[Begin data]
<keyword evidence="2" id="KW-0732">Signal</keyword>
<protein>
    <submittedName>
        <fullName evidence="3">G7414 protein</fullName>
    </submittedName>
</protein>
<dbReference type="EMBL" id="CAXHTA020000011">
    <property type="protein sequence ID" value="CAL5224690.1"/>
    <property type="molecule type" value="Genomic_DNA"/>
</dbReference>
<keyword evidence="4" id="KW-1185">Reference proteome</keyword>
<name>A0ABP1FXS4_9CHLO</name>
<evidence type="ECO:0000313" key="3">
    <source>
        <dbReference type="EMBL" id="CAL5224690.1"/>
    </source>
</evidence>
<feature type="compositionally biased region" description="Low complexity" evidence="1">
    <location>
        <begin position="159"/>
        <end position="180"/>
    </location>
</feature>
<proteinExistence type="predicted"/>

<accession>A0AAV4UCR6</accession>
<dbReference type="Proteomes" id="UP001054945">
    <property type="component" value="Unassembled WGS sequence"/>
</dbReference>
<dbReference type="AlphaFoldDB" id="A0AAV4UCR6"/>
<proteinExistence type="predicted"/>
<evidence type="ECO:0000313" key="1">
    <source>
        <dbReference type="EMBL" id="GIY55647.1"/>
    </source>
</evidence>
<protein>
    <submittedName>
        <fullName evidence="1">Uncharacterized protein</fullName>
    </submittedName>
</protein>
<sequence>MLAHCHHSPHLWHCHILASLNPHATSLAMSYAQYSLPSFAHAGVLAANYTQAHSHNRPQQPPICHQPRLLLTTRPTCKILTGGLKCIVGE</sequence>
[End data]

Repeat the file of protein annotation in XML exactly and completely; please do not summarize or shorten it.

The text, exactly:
<keyword evidence="2" id="KW-0732">Signal</keyword>
<protein>
    <submittedName>
        <fullName evidence="3">G7414 protein</fullName>
    </submittedName>
</protein>
<dbReference type="EMBL" id="CAXHTA020000011">
    <property type="protein sequence ID" value="CAL5224690.1"/>
    <property type="molecule type" value="Genomic_DNA"/>
</dbReference>
<keyword evidence="4" id="KW-1185">Reference proteome</keyword>
<name>A0ABP1FXS4_9CHLO</name>
<evidence type="ECO:0000313" key="3">
    <source>
        <dbReference type="EMBL" id="CAL5224690.1"/>
    </source>
</evidence>
<feature type="compositionally biased region" description="Low complexity" evidence="1">
    <location>
        <begin position="159"/>
        <end position="180"/>
    </location>
</feature>
<proteinExistence type="predicted"/>

<accession>A0AAV4UCR6</accession>
<dbReference type="Proteomes" id="UP001054945">
    <property type="component" value="Unassembled WGS sequence"/>
</dbReference>
<dbReference type="AlphaFoldDB" id="A0AAV4UCR6"/>
<proteinExistence type="predicted"/>
<evidence type="ECO:0000313" key="1">
    <source>
        <dbReference type="EMBL" id="GIY55647.1"/>
    </source>
</evidence>
<protein>
    <submittedName>
        <fullName evidence="1">Uncharacterized protein</fullName>
    </submittedName>
</protein>
<sequence>MLAHCHHSPHLWHCHILASLNPHATSLAMSYAQYSLPSFAHAGVLAANYTQAHSHNRPQQPPICHQPRLLLTTRPTCKILTGGLKCIVGE</sequence>